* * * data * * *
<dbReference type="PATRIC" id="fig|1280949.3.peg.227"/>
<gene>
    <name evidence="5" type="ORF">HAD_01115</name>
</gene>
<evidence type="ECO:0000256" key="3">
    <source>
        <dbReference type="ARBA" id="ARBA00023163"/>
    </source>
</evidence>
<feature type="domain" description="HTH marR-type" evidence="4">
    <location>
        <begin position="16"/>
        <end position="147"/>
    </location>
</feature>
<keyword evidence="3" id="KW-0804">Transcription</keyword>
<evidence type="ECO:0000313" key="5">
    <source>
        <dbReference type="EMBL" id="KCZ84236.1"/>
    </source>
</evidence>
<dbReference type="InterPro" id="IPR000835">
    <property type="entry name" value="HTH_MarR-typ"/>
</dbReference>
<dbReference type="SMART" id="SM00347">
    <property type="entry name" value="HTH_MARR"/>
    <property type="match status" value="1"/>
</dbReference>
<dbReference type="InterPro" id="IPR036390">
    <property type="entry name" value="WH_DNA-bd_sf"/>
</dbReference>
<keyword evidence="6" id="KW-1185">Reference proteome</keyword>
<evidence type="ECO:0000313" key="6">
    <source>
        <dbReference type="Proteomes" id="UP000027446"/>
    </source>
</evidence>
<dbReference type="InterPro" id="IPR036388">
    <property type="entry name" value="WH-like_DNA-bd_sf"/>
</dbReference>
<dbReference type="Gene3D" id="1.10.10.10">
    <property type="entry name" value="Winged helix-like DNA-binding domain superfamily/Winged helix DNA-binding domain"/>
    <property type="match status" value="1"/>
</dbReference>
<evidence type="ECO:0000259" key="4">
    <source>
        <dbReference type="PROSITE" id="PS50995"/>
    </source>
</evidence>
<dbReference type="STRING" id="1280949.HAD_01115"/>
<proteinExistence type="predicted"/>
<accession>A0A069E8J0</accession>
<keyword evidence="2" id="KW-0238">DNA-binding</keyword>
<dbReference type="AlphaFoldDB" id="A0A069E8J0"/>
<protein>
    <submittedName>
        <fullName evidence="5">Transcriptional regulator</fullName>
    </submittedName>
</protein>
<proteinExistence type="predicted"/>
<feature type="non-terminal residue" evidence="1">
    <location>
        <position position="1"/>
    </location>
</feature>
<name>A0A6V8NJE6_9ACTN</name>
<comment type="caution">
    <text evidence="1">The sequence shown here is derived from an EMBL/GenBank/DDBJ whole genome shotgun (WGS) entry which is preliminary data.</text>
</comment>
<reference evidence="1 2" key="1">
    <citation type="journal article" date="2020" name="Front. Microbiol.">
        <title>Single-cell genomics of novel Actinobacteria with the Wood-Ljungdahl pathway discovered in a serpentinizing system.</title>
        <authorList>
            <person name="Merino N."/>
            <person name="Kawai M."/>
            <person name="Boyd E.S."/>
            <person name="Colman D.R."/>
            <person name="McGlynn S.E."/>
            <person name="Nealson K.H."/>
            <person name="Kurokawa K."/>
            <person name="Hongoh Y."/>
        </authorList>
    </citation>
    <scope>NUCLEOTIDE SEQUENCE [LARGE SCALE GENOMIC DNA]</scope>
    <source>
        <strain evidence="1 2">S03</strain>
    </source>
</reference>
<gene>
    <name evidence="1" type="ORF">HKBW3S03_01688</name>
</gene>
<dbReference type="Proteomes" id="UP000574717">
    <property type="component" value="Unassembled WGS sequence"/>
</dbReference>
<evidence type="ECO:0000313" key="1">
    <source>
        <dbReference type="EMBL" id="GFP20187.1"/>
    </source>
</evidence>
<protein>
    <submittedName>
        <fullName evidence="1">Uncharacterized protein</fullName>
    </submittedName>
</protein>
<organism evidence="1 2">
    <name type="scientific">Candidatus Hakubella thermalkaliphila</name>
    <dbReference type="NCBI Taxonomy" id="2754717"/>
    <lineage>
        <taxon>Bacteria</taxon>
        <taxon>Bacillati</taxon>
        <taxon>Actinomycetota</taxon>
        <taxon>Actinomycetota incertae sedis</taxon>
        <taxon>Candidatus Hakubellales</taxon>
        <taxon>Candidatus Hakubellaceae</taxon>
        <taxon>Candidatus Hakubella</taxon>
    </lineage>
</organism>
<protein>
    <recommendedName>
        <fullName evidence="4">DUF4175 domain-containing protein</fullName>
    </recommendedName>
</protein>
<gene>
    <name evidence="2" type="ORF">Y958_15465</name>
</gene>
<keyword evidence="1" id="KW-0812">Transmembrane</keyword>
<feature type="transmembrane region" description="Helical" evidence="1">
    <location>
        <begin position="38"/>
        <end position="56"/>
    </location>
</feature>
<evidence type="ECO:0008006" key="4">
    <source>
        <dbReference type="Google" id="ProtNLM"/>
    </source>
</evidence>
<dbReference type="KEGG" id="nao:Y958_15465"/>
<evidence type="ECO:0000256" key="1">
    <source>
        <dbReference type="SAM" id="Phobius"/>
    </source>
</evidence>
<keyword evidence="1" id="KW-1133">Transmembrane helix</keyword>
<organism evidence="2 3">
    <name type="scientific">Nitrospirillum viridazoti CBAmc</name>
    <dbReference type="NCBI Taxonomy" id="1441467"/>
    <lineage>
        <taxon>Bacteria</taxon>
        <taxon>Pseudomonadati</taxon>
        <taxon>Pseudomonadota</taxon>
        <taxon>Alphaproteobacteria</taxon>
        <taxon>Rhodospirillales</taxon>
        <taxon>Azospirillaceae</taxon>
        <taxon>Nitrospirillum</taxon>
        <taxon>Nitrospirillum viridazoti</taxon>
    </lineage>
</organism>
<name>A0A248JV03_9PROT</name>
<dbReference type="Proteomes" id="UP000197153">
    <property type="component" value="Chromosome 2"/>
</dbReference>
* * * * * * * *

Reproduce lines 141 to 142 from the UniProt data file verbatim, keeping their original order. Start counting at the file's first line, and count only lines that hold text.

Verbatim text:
        <dbReference type="SAM" id="Phobius"/>
    </source>